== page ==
Carey earned a total of nine varsity athletic letters at Michigan State, three each in football, basketball and track. In his era, freshmen were not eligible for varsity competition. As Captain of the undefeated Spartan 1951 football team, he earned consensus first team All-America honors at end and was a member of the 1951 College Football All-America Team. Carey had also received All-American recognition in football by the Associated Press in 1950. In 2001, he was chosen as a member of Althon Sports Michigan State All Time Football Team. Carey was the 1951 Big Ten Conference Shot Put Champion. His third-place finish in the shot put at the 1951 NCAA Track & Field Championships placed him on National Collegiate Track Coaches All-American team. He was selected as a charter member of Michigan State's Athletics Hall of Fame in 1992.
Carey was also a three-year starter for the Michigan State basketball team playing for Naismith Memorial Basketball Hall of Fame coach Pete Newell. Spartan football coach and College Football Hall of Fame member Biggie Munn called Carey "the greatest all-around athlete I've ever seen or hope to see." As a senior at State, he won the Chester L. Brewer Award, given annually to a graduating senior for "distinguished performance in athletics and scholarship, and for possessing a high degree of character, personality, competitive spirit and other leadership qualities which forecast a successful future."
During the 1954 pro campaign while playing for the LA Rams, Carey suffered a severe knee injury which required reconstructive surgery. He spent the 1955 season serving as End Coach with eventual College Football Hall of Fame coach Dan Devine as a part of Devine's initial staff at Arizona State. The Sun Devils finished 8-2-1 for the season. Devine went on the Head Coaching positions at Missouri, the Green Bay Packers and at the University of Notre Dame where he won a national championship in 1977.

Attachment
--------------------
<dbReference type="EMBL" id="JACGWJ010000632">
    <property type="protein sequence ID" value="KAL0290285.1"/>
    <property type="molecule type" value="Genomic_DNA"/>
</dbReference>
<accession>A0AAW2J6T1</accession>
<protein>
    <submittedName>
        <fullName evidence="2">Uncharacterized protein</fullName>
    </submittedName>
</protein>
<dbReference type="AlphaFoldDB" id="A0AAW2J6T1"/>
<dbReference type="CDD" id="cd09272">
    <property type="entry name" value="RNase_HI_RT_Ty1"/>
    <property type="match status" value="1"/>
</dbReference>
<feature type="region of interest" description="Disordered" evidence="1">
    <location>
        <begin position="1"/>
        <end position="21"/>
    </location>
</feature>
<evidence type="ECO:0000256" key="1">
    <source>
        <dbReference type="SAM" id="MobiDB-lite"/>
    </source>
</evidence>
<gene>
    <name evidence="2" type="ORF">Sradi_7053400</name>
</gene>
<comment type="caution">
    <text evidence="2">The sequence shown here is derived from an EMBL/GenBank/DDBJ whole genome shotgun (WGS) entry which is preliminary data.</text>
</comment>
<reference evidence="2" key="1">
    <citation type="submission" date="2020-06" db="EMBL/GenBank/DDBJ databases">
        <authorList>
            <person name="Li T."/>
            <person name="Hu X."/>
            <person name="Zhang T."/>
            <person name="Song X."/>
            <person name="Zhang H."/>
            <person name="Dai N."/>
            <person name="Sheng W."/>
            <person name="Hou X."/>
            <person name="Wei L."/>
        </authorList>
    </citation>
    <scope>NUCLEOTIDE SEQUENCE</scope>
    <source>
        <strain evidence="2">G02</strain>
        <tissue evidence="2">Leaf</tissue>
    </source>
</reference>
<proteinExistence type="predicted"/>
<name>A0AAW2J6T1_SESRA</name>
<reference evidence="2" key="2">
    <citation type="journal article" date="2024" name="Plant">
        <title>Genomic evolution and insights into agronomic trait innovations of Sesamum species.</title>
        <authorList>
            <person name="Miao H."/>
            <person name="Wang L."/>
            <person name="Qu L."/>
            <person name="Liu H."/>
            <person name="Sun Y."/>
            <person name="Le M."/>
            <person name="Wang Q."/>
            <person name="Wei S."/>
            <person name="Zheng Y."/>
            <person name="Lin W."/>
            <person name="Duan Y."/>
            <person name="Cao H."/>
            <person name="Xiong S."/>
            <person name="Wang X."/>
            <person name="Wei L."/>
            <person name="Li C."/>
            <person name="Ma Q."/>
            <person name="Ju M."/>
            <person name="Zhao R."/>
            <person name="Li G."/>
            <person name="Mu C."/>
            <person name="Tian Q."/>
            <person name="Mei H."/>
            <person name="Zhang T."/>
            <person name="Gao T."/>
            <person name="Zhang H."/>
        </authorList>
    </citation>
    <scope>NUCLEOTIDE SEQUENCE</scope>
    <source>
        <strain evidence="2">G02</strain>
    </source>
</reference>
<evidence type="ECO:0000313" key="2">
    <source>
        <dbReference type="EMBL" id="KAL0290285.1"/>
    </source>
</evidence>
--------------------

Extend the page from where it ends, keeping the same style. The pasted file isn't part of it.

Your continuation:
Bob and his fraternal twin brother Bill were members of the legendary 1945 Charlevoix, Michigan football team that went undefeated and unscored upon. Bob stood 6′5″ and weighed 215 pounds while Bill measured in at 6′1″ and 190 pounds. Bill himself earned five varsity letters at MSU and was eventually drafted by the San Francisco 49ers in 1952. The '45 team was coached by Ray Kipke, for whom Charlevoix's football stadium is now named, and the inspiration behind the change in spelling of the school's nickname from Raiders to Rayders. The '58 Charlevoix squad repeated with an undefeated/unscored upon season coached by Bob's older brother Don Carey, a member of the Michigan High School Coaches Hall of Fame who, along with his brothers, had an outstanding athletic career at Charlevoix. No other high school team in Michigan playing full seasons have ever matched the twin accomplishments of Charlevoix's '45 and '58 teams.
The 1945 Rayders finished 6–0, with shutouts of Grayling, 25–0; Mancelona, 25–0; Boyne City, 33–0; East Jordan, 24–0; Harbor Springs, 64–0; and Pellston, 58–0. That team also went 8–0, won the conference championship, and finished the season ranked No. 1 in the UPI Class C poll. That team was dominant in its own right, outscoring its opponents 260–19.
The '45 unbeaten/unscored upon team came during a truly golden era of football at Charlevoix that included the '58 team. In the 15 years from 1945 to '59, Charlevoix won 11 Northern Michigan Class C Conference championships, six of which were consecutive, and the teams combined for a sensational 92–11–4 record.
The '45 team was composed of Dick Joliffe, Jerry Ypma, Frank Martin, Bill Carey, Bud Fox, Jim Roberts, Bill Joliffe, Don Zietler, Bernie Zietler, Bill Poole, Irving Manville, Nelson Sweitzer, Bob Crain, Dick Hardy, Jack Mol, Bernie Ward Jr., Don Brown, Em Howe, Lyle King, Bob Carey, Vince Olach, Jack Roberts, Cliff Lagerman, Bob Shanahan, Warren Shadko, Dick Donaldson, Arnie Loper, Des Milligan, Jack Kline and Pat Martin. The manager was Charles Fairbanks, who went on to play football at Michigan State University and coached at the University of Oklahoma, Colorado University and in the NFL with the New England Patriots.
Carey was inducted into the Michigan Sports Hall of Fame in 1990. The organization's mission and vision are "to honor the outstanding men and women athletes, amateur and professional,whose skills and deeds bring great honor to the State of Michigan."
Carey raised a family of four children with his wife Lynn, eventually settling in the Cincinnati, Ohio suburb of Glendale. His interest in football continued, and he served as an occasional scout for NFL teams. He died after a brief illness in 1988 at age 58.Chosen in 2001 by Athlon Sports